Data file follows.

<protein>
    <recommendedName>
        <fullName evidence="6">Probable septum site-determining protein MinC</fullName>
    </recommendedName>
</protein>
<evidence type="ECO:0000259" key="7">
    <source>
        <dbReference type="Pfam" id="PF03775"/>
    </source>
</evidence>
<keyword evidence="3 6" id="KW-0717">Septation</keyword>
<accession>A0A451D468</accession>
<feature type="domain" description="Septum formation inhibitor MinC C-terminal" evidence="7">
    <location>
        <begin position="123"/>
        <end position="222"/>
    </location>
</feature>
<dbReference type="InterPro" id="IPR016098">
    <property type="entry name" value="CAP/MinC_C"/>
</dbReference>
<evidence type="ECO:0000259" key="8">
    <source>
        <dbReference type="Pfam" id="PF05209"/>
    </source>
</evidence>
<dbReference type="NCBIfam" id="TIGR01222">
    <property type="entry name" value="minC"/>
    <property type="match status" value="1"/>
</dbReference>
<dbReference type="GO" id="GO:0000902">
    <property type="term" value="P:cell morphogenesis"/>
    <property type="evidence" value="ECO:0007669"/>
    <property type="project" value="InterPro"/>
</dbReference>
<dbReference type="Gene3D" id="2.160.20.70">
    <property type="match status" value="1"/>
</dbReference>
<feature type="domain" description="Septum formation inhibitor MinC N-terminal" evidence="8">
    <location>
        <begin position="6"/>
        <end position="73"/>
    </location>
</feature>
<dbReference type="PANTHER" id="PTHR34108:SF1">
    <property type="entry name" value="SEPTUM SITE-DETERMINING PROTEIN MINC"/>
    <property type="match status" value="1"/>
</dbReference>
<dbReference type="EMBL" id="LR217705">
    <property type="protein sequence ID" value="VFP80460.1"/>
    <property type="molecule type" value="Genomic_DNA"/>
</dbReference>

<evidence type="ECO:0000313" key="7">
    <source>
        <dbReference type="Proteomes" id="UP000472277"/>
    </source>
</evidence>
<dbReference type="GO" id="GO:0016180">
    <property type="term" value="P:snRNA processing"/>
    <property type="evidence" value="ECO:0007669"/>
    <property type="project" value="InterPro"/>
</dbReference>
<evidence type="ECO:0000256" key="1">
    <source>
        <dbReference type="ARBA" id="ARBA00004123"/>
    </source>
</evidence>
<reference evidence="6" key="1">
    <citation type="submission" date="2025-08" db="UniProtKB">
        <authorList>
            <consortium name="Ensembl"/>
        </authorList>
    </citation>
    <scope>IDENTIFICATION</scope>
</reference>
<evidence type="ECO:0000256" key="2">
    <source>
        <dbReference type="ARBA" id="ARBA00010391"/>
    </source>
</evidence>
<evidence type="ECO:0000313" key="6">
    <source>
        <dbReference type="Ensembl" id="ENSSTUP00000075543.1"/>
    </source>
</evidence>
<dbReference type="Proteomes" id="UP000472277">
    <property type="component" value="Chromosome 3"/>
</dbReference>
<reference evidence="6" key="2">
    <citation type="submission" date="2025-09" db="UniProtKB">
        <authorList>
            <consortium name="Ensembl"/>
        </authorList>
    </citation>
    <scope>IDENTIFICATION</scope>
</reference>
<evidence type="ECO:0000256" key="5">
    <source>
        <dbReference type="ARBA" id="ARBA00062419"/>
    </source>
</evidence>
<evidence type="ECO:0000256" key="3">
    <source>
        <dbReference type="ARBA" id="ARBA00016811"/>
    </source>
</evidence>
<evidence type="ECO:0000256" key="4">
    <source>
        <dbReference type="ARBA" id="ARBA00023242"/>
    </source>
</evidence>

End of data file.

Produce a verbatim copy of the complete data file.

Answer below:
<protein>
    <recommendedName>
        <fullName evidence="6">Probable septum site-determining protein MinC</fullName>
    </recommendedName>
</protein>
<evidence type="ECO:0000259" key="7">
    <source>
        <dbReference type="Pfam" id="PF03775"/>
    </source>
</evidence>
<keyword evidence="3 6" id="KW-0717">Septation</keyword>
<accession>A0A451D468</accession>
<feature type="domain" description="Septum formation inhibitor MinC C-terminal" evidence="7">
    <location>
        <begin position="123"/>
        <end position="222"/>
    </location>
</feature>
<dbReference type="InterPro" id="IPR016098">
    <property type="entry name" value="CAP/MinC_C"/>
</dbReference>
<evidence type="ECO:0000259" key="8">
    <source>
        <dbReference type="Pfam" id="PF05209"/>
    </source>
</evidence>
<dbReference type="NCBIfam" id="TIGR01222">
    <property type="entry name" value="minC"/>
    <property type="match status" value="1"/>
</dbReference>
<dbReference type="GO" id="GO:0000902">
    <property type="term" value="P:cell morphogenesis"/>
    <property type="evidence" value="ECO:0007669"/>
    <property type="project" value="InterPro"/>
</dbReference>
<dbReference type="Gene3D" id="2.160.20.70">
    <property type="match status" value="1"/>
</dbReference>
<feature type="domain" description="Septum formation inhibitor MinC N-terminal" evidence="8">
    <location>
        <begin position="6"/>
        <end position="73"/>
    </location>
</feature>
<dbReference type="PANTHER" id="PTHR34108:SF1">
    <property type="entry name" value="SEPTUM SITE-DETERMINING PROTEIN MINC"/>
    <property type="match status" value="1"/>
</dbReference>
<dbReference type="EMBL" id="LR217705">
    <property type="protein sequence ID" value="VFP80460.1"/>
    <property type="molecule type" value="Genomic_DNA"/>
</dbReference>

<evidence type="ECO:0000313" key="7">
    <source>
        <dbReference type="Proteomes" id="UP000472277"/>
    </source>
</evidence>
<dbReference type="GO" id="GO:0016180">
    <property type="term" value="P:snRNA processing"/>
    <property type="evidence" value="ECO:0007669"/>
    <property type="project" value="InterPro"/>
</dbReference>
<evidence type="ECO:0000256" key="1">
    <source>
        <dbReference type="ARBA" id="ARBA00004123"/>
    </source>
</evidence>
<reference evidence="6" key="1">
    <citation type="submission" date="2025-08" db="UniProtKB">
        <authorList>
            <consortium name="Ensembl"/>
        </authorList>
    </citation>
    <scope>IDENTIFICATION</scope>
</reference>
<evidence type="ECO:0000256" key="2">
    <source>
        <dbReference type="ARBA" id="ARBA00010391"/>
    </source>
</evidence>
<evidence type="ECO:0000313" key="6">
    <source>
        <dbReference type="Ensembl" id="ENSSTUP00000075543.1"/>
    </source>
</evidence>
<dbReference type="Proteomes" id="UP000472277">
    <property type="component" value="Chromosome 3"/>
</dbReference>
<reference evidence="6" key="2">
    <citation type="submission" date="2025-09" db="UniProtKB">
        <authorList>
            <consortium name="Ensembl"/>
        </authorList>
    </citation>
    <scope>IDENTIFICATION</scope>
</reference>
<evidence type="ECO:0000256" key="5">
    <source>
        <dbReference type="ARBA" id="ARBA00062419"/>
    </source>
</evidence>
<evidence type="ECO:0000256" key="3">
    <source>
        <dbReference type="ARBA" id="ARBA00016811"/>
    </source>
</evidence>
<evidence type="ECO:0000256" key="4">
    <source>
        <dbReference type="ARBA" id="ARBA00023242"/>
    </source>
</evidence>